What Quality Revolution?

It was more of an insurrection, judging by one exec's experience installing advanced equipment

I couldn't wait to get to work the morning our new bagmaking machines were set to start running. My family's packaging company had plunked down more than $300,000 for the computer-controlled machines, and we hoped they'd boost productivity by 100% on some jobs. What's more, this was my first big capital-spending project: I had signed the contract and cut the check. I couldn't wait to see them hum.

But wait I did. The machines still weren't fully operational three days later. A series of blunders by the manufacturer, which had a reputation for building excellent equipment, kept production at a standstill. Several key parts simply didn't work. New parts had to be sent by overnight express twice. A drive that controlled the main conveyor system malfunctioned. Then the operator controls didn't work--the company had loaded the wrong software. By the weekend, a technician sent by the manufacturer managed to get the machines running. That didn't help my heartburn, though--the drive controlling the conveyor only worked thanks to a fix using a rubber band.

DASHED DREAMS. I had been working at Emerald Packaging for just about a year when this happened. So I chalked it up as an anomaly and went about helping to choose more equipment, from bagmaking machines to printing presses, for our modernization project--working only with the top machine suppliers in our industry. That meant spending more, but we figured we'd end up with equipment of the highest quality.

We never suspected how elusive a target high quality would be. Alas, the experience with the bagmaking machine turned out not to be an anomaly after all.

What the heck ever happened to quality? For several years as a correspondent in BUSINESS WEEK's Chicago bureau, I had covered the quality revolution as it swept through U.S. manufacturing. I wrote about Motorola's success in cutting defects, Harley-Davidson's assault on warranty costs, and Cummins Engine's bid to recapture market share by paying special attention to detail. All across the country, prodded by global competition and customer demands for zero defects, it seemed that American manufacturers had gotten their acts together and started producing goods that worked.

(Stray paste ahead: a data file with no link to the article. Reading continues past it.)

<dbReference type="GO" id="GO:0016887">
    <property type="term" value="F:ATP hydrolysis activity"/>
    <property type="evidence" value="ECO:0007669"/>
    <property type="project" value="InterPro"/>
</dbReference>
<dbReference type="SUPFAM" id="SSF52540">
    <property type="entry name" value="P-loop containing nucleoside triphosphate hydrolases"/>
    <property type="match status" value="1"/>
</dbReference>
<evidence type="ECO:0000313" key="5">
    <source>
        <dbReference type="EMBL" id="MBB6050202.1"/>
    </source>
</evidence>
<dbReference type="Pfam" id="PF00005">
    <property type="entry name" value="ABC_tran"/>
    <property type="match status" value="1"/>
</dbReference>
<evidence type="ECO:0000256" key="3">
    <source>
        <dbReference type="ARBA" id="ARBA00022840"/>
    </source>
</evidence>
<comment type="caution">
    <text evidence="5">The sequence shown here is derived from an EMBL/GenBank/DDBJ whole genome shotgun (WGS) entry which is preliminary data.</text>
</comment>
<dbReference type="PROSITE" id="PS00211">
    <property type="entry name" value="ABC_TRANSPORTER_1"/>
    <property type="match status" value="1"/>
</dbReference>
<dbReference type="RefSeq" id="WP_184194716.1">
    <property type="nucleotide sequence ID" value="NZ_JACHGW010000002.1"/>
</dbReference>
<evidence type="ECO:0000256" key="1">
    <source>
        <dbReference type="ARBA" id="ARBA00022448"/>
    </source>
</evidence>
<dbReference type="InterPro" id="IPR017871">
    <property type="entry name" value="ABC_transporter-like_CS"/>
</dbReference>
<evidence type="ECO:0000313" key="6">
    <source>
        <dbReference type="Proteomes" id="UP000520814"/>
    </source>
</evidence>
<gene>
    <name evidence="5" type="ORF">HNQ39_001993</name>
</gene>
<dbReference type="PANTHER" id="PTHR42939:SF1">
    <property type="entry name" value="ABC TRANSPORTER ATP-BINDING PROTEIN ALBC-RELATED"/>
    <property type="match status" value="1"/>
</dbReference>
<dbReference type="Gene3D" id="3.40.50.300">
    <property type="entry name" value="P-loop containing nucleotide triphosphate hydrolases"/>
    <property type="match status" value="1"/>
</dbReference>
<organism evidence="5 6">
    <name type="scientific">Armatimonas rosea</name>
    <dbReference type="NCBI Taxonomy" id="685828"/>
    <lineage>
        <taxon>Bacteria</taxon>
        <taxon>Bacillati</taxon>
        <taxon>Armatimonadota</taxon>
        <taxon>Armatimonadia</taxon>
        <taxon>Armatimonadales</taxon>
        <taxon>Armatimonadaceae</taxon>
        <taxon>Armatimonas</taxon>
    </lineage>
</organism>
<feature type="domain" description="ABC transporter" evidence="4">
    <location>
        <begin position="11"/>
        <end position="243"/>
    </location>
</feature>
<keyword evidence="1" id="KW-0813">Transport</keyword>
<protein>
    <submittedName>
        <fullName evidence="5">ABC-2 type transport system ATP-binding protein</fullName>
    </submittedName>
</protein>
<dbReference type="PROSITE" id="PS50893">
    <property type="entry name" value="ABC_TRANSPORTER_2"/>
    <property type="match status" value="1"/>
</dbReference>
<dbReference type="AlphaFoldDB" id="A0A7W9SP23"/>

But as I watched the parade of products through my own loading dock, I decided the quality revolution hadn't gone far enough. The bag machines were followed by equipment that was supposed to help us slash by 50% the time needed to mount printing plates on cylinders (we print vegetable bags). But the company that made the device, again a well-known supplier, failed to provide an operating manual and essential parts. The machine sat idle for months. Even bigger snafus followed when we tried to install a computer-controlled system for rolling up printed plastic on one of our large presses.

Had the manufacturers apologized or offered some reimbursement, some of the sting might have been salved. To my amazement, this rarely happened. The bag-machine supplier tried to charge us for its technician's time. Only after screaming at the company's salesman--a man I genuinely like--did the supplier agree to split the cost. Likewise, the printing-press supplier tried to charge for extra time and expenses incurred by its technician. My protests were met with befuddled silence. If U.S. companies have a ways to go before quality becomes a way of life, the same holds true for customer service.

On the upside, the new machinery has worked fairly well once we struggled through the early problems. Still, I have learned not to trust that anything coming into our factory will actually work; in the future, we'll double the time scheduled for startup.

I've also been chastened about our own production. Our company has always had a good reputation for producing a quality product, but I now spend more time policing operations to make sure employees deliver the best possible product. Recently, I hovered over an operator as he did trial runs for a new customer. He thought his first effort was good enough; I sent him back to adjust the press and spruce up his inks. I don't want our customers to have the same ugly feeling I have had when a supplier delivers something you can't use.

Before it's here, it's on the Bloomberg Terminal.